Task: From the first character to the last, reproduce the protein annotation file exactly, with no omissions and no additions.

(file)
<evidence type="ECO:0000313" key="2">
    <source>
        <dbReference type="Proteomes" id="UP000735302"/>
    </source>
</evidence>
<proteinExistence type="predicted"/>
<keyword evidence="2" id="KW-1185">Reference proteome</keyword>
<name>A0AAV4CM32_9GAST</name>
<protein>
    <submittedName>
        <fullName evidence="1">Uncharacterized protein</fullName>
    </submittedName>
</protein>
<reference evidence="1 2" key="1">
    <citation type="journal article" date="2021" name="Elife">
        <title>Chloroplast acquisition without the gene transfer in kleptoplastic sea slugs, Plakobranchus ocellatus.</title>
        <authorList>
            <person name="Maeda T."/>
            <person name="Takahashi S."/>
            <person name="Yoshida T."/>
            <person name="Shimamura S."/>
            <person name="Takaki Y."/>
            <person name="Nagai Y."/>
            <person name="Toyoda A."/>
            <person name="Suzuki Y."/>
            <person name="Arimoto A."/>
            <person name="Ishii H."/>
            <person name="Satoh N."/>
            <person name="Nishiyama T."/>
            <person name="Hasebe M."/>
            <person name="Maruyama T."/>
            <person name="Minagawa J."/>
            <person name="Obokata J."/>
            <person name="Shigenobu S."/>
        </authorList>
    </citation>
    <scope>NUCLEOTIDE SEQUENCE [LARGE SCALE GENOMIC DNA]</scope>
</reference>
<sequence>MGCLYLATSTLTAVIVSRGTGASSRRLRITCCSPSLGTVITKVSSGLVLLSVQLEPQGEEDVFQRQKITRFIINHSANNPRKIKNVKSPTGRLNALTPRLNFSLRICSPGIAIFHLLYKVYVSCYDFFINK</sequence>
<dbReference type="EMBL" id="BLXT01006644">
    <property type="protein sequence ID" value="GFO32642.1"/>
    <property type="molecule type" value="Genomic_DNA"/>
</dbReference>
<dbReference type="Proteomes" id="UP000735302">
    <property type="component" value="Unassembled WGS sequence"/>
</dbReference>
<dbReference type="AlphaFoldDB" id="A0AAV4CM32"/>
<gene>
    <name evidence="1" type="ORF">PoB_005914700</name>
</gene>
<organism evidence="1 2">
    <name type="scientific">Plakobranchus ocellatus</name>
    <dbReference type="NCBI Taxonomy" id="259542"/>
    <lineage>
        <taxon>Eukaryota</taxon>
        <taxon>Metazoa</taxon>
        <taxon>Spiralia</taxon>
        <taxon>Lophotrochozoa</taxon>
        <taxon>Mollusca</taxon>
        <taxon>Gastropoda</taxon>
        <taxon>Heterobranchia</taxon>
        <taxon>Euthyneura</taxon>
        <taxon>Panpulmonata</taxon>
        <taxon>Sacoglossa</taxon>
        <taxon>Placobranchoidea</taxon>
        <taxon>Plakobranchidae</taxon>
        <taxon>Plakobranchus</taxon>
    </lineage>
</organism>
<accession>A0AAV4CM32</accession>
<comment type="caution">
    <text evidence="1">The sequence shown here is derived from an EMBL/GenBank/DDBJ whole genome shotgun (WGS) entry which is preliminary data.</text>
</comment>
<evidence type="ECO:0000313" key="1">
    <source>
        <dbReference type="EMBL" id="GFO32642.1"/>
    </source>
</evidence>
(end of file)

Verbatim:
<evidence type="ECO:0000313" key="2">
    <source>
        <dbReference type="Proteomes" id="UP000735302"/>
    </source>
</evidence>
<proteinExistence type="predicted"/>
<keyword evidence="2" id="KW-1185">Reference proteome</keyword>
<name>A0AAV4CM32_9GAST</name>
<protein>
    <submittedName>
        <fullName evidence="1">Uncharacterized protein</fullName>
    </submittedName>
</protein>
<reference evidence="1 2" key="1">
    <citation type="journal article" date="2021" name="Elife">
        <title>Chloroplast acquisition without the gene transfer in kleptoplastic sea slugs, Plakobranchus ocellatus.</title>
        <authorList>
            <person name="Maeda T."/>
            <person name="Takahashi S."/>
            <person name="Yoshida T."/>
            <person name="Shimamura S."/>
            <person name="Takaki Y."/>
            <person name="Nagai Y."/>
            <person name="Toyoda A."/>
            <person name="Suzuki Y."/>
            <person name="Arimoto A."/>
            <person name="Ishii H."/>
            <person name="Satoh N."/>
            <person name="Nishiyama T."/>
            <person name="Hasebe M."/>
            <person name="Maruyama T."/>
            <person name="Minagawa J."/>
            <person name="Obokata J."/>
            <person name="Shigenobu S."/>
        </authorList>
    </citation>
    <scope>NUCLEOTIDE SEQUENCE [LARGE SCALE GENOMIC DNA]</scope>
</reference>
<sequence>MGCLYLATSTLTAVIVSRGTGASSRRLRITCCSPSLGTVITKVSSGLVLLSVQLEPQGEEDVFQRQKITRFIINHSANNPRKIKNVKSPTGRLNALTPRLNFSLRICSPGIAIFHLLYKVYVSCYDFFINK</sequence>
<dbReference type="EMBL" id="BLXT01006644">
    <property type="protein sequence ID" value="GFO32642.1"/>
    <property type="molecule type" value="Genomic_DNA"/>
</dbReference>
<dbReference type="Proteomes" id="UP000735302">
    <property type="component" value="Unassembled WGS sequence"/>
</dbReference>
<dbReference type="AlphaFoldDB" id="A0AAV4CM32"/>
<gene>
    <name evidence="1" type="ORF">PoB_005914700</name>
</gene>
<organism evidence="1 2">
    <name type="scientific">Plakobranchus ocellatus</name>
    <dbReference type="NCBI Taxonomy" id="259542"/>
    <lineage>
        <taxon>Eukaryota</taxon>
        <taxon>Metazoa</taxon>
        <taxon>Spiralia</taxon>
        <taxon>Lophotrochozoa</taxon>
        <taxon>Mollusca</taxon>
        <taxon>Gastropoda</taxon>
        <taxon>Heterobranchia</taxon>
        <taxon>Euthyneura</taxon>
        <taxon>Panpulmonata</taxon>
        <taxon>Sacoglossa</taxon>
        <taxon>Placobranchoidea</taxon>
        <taxon>Plakobranchidae</taxon>
        <taxon>Plakobranchus</taxon>
    </lineage>
</organism>
<accession>A0AAV4CM32</accession>
<comment type="caution">
    <text evidence="1">The sequence shown here is derived from an EMBL/GenBank/DDBJ whole genome shotgun (WGS) entry which is preliminary data.</text>
</comment>
<evidence type="ECO:0000313" key="1">
    <source>
        <dbReference type="EMBL" id="GFO32642.1"/>
    </source>
</evidence>